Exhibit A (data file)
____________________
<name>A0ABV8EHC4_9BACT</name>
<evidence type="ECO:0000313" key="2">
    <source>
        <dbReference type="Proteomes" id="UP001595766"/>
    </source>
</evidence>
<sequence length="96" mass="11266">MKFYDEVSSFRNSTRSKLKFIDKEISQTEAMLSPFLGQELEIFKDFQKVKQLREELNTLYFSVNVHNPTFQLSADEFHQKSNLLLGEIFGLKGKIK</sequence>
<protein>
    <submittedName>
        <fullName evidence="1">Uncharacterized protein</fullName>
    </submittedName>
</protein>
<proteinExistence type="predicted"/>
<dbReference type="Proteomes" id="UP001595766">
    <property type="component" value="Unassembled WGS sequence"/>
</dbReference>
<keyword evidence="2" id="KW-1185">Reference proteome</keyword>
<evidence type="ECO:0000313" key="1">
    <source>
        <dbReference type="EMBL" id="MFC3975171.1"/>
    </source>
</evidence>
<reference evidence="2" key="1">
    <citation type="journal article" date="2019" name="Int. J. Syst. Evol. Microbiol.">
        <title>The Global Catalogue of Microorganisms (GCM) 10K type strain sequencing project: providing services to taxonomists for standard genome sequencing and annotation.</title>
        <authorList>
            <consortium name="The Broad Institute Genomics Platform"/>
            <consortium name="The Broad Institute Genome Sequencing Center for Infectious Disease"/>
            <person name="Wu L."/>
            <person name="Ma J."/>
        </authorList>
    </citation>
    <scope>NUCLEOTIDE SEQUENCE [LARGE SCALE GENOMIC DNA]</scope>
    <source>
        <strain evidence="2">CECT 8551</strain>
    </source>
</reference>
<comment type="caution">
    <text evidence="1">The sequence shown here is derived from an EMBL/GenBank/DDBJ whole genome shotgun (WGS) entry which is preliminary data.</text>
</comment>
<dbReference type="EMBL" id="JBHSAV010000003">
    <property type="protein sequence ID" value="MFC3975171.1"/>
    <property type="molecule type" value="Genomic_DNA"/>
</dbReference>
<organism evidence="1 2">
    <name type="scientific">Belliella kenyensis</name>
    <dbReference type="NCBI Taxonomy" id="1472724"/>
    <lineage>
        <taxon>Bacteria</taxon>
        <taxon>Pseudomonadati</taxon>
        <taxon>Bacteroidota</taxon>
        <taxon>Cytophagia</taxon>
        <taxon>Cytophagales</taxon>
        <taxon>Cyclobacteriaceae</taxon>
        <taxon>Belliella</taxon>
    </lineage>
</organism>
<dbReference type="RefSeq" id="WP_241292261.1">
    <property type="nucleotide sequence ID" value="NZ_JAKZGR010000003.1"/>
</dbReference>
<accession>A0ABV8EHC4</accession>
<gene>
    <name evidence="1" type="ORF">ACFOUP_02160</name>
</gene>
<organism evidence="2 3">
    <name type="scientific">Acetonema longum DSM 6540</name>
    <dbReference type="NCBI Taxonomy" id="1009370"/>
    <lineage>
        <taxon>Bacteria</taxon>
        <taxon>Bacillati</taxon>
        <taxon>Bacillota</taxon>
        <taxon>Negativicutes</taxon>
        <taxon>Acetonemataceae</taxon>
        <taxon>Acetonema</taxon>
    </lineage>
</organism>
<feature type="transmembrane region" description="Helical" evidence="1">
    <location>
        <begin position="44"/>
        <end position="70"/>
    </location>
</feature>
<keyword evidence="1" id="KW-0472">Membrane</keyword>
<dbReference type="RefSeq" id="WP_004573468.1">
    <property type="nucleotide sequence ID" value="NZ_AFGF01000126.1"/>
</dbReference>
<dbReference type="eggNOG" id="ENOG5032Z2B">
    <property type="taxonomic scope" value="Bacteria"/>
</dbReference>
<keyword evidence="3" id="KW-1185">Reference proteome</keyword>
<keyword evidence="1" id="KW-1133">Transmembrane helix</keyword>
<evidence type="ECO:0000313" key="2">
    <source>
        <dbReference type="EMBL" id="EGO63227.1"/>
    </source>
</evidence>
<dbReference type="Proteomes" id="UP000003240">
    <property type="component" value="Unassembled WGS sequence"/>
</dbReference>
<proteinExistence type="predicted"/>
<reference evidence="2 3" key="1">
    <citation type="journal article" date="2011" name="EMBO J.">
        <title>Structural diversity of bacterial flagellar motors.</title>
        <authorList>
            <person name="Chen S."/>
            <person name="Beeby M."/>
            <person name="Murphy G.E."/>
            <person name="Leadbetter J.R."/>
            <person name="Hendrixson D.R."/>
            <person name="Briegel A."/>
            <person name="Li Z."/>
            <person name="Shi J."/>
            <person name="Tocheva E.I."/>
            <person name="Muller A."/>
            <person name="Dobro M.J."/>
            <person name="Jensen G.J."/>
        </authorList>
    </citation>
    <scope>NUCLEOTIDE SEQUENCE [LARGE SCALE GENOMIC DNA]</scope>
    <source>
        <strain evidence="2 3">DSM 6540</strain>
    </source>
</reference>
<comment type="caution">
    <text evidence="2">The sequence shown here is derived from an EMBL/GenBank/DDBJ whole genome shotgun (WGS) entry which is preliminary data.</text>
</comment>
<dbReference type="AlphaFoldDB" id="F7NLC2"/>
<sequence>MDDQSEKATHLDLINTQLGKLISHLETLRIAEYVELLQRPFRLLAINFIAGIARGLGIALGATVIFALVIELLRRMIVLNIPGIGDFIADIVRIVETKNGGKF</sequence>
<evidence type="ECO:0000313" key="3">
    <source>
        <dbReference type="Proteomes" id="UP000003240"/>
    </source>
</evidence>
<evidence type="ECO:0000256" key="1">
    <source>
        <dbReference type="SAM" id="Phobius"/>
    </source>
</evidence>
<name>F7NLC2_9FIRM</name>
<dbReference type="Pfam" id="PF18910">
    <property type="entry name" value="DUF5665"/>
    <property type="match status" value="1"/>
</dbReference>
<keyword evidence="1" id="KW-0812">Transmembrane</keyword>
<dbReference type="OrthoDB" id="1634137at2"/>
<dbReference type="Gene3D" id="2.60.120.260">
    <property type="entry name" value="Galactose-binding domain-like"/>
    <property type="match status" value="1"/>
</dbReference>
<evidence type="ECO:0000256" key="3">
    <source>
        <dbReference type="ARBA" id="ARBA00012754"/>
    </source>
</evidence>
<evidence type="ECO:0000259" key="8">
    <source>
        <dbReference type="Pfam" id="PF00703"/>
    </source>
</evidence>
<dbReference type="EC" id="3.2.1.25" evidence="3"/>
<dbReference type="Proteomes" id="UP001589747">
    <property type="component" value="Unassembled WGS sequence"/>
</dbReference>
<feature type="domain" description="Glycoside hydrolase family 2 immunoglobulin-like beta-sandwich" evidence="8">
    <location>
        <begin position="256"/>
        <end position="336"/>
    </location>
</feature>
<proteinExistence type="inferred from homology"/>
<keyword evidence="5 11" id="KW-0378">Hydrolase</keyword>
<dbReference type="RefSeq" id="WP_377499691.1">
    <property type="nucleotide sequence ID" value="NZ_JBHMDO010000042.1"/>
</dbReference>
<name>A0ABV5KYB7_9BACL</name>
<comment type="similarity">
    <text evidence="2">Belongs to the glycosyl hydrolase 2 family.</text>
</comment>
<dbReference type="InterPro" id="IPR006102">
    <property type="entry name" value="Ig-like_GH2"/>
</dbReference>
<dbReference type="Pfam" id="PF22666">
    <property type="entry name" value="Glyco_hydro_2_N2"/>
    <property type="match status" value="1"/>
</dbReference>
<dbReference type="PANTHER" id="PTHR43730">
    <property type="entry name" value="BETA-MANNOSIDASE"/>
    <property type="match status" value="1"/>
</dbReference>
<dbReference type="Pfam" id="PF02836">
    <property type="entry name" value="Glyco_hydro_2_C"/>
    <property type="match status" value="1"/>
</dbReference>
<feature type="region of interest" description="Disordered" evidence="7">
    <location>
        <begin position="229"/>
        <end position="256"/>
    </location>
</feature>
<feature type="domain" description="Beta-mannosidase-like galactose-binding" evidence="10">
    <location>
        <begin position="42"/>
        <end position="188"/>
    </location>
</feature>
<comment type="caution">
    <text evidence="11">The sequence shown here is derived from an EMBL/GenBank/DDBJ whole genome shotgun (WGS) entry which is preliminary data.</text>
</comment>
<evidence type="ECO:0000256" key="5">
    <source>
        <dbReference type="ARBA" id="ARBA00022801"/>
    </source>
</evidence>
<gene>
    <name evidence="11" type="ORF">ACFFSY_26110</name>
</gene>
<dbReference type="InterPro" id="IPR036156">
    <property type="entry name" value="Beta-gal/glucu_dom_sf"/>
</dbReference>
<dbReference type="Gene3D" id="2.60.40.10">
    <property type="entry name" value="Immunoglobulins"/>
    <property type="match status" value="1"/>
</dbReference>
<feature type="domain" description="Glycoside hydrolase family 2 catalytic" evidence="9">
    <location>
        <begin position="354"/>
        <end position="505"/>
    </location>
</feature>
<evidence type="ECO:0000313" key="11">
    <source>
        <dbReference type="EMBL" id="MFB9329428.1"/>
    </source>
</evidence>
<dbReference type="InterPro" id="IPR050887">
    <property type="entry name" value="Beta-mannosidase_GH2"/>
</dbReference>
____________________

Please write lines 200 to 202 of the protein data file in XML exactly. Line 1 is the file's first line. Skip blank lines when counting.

<feature type="domain" description="Beta-mannosidase-like galactose-binding" evidence="10">
    <location>
        <begin position="42"/>